'Unavoidable circumstances' delay introduction of harsh islamic laws
Brunei has postponed its implementation of harsh Islamic punishments, due to begin Tuesday, that have earned condemnation from the United Nations and sparked rare criticism at home.
The Sultan Omar Ali Saifuddin Mosque is reflected in the pavement after heavy rain hit Bandar Seri Begawan on April 23, 2013 in Brunei.
No confirmed new date was given for the start of the punishments -- which will eventually include flogging, the severing of limbs and death by stoning -- but an official told theBrunei Times they would begin "in the very near future".
The new criminal code brings in execution by stoning as the punishment for gay sex and adultery as well as rape.
It also introduces the death penalty for defamation of the Prophet Mohammed, blasphemy and declaring oneself a non-Muslim.
Brunei's Sultan Hassanal is on a trip to Singapore, and it is thought that his government decided it could not introduce the new law without the Islamic monarch -- the driving force behind the move -- kicking it off.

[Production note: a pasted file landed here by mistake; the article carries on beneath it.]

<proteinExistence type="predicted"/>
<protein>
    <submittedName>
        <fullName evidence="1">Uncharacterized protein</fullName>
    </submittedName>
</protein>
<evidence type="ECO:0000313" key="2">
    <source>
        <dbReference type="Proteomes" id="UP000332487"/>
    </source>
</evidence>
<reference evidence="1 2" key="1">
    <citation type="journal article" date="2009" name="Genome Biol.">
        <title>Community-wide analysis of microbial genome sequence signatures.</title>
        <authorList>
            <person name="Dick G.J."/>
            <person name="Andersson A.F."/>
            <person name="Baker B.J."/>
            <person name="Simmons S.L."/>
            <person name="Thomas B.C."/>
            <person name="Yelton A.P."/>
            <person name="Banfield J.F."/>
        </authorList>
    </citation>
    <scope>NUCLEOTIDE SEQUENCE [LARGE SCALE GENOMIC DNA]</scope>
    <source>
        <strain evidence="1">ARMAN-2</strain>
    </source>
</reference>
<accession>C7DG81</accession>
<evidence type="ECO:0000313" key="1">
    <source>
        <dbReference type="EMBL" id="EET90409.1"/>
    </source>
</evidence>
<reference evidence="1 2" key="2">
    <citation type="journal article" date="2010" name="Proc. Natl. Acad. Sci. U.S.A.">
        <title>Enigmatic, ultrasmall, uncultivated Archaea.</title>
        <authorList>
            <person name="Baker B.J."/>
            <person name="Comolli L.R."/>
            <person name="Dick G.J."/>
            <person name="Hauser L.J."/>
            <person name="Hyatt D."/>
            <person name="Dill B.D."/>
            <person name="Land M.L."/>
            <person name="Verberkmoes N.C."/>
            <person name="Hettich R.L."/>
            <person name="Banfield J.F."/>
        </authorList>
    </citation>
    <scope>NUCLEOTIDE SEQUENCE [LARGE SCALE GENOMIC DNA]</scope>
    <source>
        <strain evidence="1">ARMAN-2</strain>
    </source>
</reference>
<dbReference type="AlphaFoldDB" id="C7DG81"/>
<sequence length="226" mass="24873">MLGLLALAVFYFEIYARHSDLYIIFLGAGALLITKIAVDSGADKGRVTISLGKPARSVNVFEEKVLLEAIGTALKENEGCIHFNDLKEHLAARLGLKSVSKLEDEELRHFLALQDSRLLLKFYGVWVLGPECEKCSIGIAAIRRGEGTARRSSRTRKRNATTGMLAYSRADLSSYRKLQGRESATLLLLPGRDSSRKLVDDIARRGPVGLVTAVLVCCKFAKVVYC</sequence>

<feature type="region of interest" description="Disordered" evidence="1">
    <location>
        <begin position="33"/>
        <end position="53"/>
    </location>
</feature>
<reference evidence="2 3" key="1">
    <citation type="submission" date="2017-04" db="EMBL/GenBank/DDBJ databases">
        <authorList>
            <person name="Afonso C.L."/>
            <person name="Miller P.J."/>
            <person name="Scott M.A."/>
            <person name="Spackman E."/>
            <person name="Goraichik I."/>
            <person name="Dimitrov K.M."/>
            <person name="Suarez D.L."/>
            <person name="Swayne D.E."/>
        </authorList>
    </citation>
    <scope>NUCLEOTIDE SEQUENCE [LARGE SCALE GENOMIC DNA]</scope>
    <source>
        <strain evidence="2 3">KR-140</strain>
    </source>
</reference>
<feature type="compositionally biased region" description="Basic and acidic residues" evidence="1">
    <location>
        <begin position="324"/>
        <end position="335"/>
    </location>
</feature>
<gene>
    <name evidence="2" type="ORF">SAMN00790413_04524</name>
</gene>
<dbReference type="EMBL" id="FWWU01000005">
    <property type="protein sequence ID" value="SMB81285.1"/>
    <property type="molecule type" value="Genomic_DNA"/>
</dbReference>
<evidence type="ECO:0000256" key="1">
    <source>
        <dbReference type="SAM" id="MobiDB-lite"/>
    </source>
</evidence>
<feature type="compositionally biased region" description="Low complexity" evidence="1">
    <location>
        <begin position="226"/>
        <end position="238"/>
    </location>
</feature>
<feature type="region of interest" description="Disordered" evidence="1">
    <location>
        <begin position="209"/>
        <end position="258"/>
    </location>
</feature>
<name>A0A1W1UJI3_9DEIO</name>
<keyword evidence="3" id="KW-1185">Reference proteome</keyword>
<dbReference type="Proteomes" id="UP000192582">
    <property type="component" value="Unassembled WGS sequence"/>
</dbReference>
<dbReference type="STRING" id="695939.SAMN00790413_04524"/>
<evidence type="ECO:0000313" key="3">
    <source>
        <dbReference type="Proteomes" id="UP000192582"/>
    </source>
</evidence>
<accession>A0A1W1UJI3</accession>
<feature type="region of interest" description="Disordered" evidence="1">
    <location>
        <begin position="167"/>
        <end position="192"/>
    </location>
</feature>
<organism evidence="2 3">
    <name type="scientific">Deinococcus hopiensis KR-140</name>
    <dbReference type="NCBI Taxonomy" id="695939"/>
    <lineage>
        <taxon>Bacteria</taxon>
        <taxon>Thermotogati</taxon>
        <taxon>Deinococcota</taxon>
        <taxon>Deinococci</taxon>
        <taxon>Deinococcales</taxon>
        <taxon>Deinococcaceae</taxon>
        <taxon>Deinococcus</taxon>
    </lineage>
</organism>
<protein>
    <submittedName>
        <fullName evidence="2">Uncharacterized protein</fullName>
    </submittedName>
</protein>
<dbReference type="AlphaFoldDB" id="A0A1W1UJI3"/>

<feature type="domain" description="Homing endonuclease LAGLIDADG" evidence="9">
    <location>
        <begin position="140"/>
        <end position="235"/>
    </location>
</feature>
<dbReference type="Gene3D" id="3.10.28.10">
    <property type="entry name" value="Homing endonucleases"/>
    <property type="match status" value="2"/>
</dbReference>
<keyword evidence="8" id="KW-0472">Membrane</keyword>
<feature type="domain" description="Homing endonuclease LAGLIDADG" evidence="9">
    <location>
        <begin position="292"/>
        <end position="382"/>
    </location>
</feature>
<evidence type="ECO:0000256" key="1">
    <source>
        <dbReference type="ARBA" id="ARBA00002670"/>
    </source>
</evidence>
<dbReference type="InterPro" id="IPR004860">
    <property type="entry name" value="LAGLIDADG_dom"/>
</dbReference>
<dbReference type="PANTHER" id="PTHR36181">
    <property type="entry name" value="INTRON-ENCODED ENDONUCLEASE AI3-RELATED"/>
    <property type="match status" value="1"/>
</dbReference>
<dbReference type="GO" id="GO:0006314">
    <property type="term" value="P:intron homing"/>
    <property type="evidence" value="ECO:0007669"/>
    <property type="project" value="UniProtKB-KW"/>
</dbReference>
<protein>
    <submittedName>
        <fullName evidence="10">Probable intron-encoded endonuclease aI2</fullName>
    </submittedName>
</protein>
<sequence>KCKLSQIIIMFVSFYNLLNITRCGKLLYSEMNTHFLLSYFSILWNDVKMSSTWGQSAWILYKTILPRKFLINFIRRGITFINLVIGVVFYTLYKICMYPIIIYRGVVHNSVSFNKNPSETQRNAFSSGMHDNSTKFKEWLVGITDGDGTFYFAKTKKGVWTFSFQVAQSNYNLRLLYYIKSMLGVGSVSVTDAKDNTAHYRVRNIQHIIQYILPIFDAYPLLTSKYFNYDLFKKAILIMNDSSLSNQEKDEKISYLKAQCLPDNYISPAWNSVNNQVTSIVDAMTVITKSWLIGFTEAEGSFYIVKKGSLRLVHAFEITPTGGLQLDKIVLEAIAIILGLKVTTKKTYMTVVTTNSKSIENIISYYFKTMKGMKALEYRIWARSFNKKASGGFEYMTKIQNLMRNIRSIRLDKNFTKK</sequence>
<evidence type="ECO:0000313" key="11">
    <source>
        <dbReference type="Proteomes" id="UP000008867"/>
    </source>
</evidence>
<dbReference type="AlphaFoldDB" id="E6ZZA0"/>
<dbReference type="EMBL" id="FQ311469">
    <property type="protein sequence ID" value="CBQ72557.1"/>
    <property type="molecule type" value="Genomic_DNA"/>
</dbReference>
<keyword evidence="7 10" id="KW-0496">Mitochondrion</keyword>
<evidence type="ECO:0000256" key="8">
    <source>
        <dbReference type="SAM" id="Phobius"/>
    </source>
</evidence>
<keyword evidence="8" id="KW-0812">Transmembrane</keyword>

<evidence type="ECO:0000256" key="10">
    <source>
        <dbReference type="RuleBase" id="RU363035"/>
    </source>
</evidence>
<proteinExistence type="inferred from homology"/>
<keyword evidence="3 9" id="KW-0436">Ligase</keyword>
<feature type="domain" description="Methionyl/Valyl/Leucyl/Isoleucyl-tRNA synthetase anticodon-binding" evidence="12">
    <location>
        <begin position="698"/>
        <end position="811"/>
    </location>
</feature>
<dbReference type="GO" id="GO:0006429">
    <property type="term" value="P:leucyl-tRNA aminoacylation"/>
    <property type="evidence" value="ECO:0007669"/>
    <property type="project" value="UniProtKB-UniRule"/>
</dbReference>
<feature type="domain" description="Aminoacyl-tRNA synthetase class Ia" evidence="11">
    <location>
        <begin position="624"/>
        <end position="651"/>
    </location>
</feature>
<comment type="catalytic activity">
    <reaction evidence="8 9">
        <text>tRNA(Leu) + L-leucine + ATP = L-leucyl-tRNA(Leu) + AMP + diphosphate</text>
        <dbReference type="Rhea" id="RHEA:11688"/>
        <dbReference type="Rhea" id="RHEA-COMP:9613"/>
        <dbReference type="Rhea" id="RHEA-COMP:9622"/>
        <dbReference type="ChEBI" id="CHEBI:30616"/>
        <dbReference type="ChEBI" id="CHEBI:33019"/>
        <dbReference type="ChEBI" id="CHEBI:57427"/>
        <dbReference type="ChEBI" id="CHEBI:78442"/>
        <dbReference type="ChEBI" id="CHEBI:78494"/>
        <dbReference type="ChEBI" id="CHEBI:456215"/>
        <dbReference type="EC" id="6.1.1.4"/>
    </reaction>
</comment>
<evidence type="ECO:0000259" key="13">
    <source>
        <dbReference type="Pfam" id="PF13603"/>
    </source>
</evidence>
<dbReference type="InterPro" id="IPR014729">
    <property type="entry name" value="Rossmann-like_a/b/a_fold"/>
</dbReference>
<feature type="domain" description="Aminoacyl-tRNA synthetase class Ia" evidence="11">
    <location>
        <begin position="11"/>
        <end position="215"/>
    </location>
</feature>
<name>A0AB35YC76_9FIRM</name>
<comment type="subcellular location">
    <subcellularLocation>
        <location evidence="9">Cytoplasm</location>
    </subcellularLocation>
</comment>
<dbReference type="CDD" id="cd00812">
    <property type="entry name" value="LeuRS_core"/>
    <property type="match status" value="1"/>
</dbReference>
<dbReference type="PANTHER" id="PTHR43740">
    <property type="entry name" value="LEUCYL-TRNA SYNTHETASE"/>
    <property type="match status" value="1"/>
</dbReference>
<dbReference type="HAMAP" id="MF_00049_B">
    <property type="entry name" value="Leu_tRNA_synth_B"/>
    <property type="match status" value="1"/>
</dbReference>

Jauyah Zaini, assistant director of Brunei's Islamic Legal Unit, was quoted by the Brunei Times as saying implementation had been delayed "due to unavoidable circumstances". He did not elaborate nor give a new date.
Authorities in the oil-rich sultanate said a sharia "declaration ceremony" would go ahead as planned on April 30 to launch the first phase of the new penal code.
Sultan Hassanal -- one of the world's wealthiest men -- had announced in October that new sharia law punishments would be phased in.
The UN's human rights office criticised the raft of harsh new measures this month, saying it was "deeply concerned" about the revised criminal code.
The move also sparked an outcry earlier this year on social media -- the only outlet for public criticism of authorities in Brunei, where questioning the 67-year-old sultan is taboo.
Non-Muslims have also expressed anxiety over mixed messages on whether the punishments would apply to them.
Situated on Borneo island, which it shares with Malaysia and Indonesia, Brunei practises a more conservative form of Islam than its Muslim-majority neighbours, banning the sale of alcohol and heavily restricting other religions.
The sultan has backed the strengthening of Islam in his country, setting up a "firewall" against what he calls potentially harmful outside influences.
Officials have previously said sharia cases would require an extremely high burden of proof and judges would have wide discretion applying it.
Brunei already has the death penalty, but has not carried out any executions since 1957.
Source: Bangkok Post